As someone in their mid 20s, owning a house in Sydney is an impossibility in the short-term, and as a renter, I don't have the option of using the sunny roof of my share house to generate cheap power.
Renters, apartment dwellers and low-income households should have the option to take control of their power bills by having access to rooftop solar and storage. In NSW not nearly enough households are taking advantage of our abundant sunshine, likely because many people are renters.
The numbers tell us how far NSW is lagging: Queensland has nearly 150,000 more solar rooftops compared to NSW despite having a population almost 40 per cent smaller. The Berejiklian government needs to get serious about making cost-cutting solar and storage accessible to everyone.
Initiatives that give landlords an incentive to invest in solar and help other households where solar is out of reach will be good for individuals struggling to pay their bills and the hip-pocket of the whole of NSW.
The Solar Savings report commissioned by the community group I work for, Solar Citizens, found that in just one year rooftop solar saved at least $2.2 billion from the wholesale price of power by lessening peak demand.
Everyday people are outbidding expensive generators with clean, affordable power, and in the process helping keep the lights on by reducing demand during our summer heatwaves.
While there are some options for renters, such as Matter Solar's model that helps landlords install solar as an investment so tenants then reap the rewards of cheaper power, more can be done.
The ACT government recently announced a program to support low-income households to go solar, and it's initiatives such as this the NSW government needs to implement for a fair, bright future for all – not just those who can afford the upfront costs.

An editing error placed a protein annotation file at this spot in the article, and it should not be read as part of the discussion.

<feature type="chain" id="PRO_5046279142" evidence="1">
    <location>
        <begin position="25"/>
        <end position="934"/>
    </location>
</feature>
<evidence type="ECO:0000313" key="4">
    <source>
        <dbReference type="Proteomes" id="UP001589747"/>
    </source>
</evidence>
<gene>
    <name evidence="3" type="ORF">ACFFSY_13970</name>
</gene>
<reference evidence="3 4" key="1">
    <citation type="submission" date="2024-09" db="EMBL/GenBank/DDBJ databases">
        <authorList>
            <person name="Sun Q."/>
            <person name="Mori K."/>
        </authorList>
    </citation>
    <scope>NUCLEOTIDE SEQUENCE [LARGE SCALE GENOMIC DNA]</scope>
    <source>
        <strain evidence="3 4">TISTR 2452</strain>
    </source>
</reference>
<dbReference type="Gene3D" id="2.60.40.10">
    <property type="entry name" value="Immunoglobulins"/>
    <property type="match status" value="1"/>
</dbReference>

There are plenty of hot days to come this summer, but will the state government help all energy consumers take control of their power bills by going solar? After this past weekend's extreme heatwave, I can only hope.
Stephanie Gray is the Digital Campaigner for Solar Citizens.
*First published in the Sydney Morning Herald, January 9 2018.
South Australia is a leader in solar – there are hundreds of thousands of solar homes across the state that are pumping out clean power and slashing electricity bills for both solar owners and the whole community. But some retailers are giving solar owners a raw deal by paying them next to nothing for their clean energy that’s fed back to the grid. To make matters worse, those same retailers on-sell that same electricity for between three to five times the price. It’s daylight robbery!
That’s why Solar Citizens is campaigning for a Fair Price for Solar – to make sure that retailers recognise all the benefits that solar provides, including the environmental, health and network benefits.
At the beginning of this year, the Essential Services Commission of South Australia deregulated the minimum feed-in tariff retailers had to pay to solar owners, while threatening to re-regulate a minimum if the retailers did not increase their feed-in tariffs inline with rising wholesale power prices.
Since then, some retailers have done the right thing and increased their feed-in tariffs when power prices rose in July 2017, but some retailers have refused to recognise the role of solar households in the 21st century electricity grid.
The commission recently released a table of the feed-in tariff offers provided by retailers. It’s as clear as day that not all retailers are offering a fair price of at least 11 to 19 cents. Solar owners aren’t getting a fair deal and it’s time to re-regulate.
As always, when looking for the best offer from your retailer it is important to check the feed-in price against other charges to make sure you’re not getting paid more for your solar while being ripped off somewhere else. At least with this table, you have a place to start.
If you’ve found this blog useful, changed your supplier or contacted your retailer to get a better deal for your solar and saved money, please let us know by emailing firstname.lastname@example.org.
Five years ago the Port Augusta community stood at the crossroads of Australia’s energy future and they chose to back solar.
Now, with Premier Weatherill and the South Australian Government announcing a solar thermal plant in Port Augusta, despite bumps along the way Port Augusta is set to be a renewable energy powerhouse for South Australia.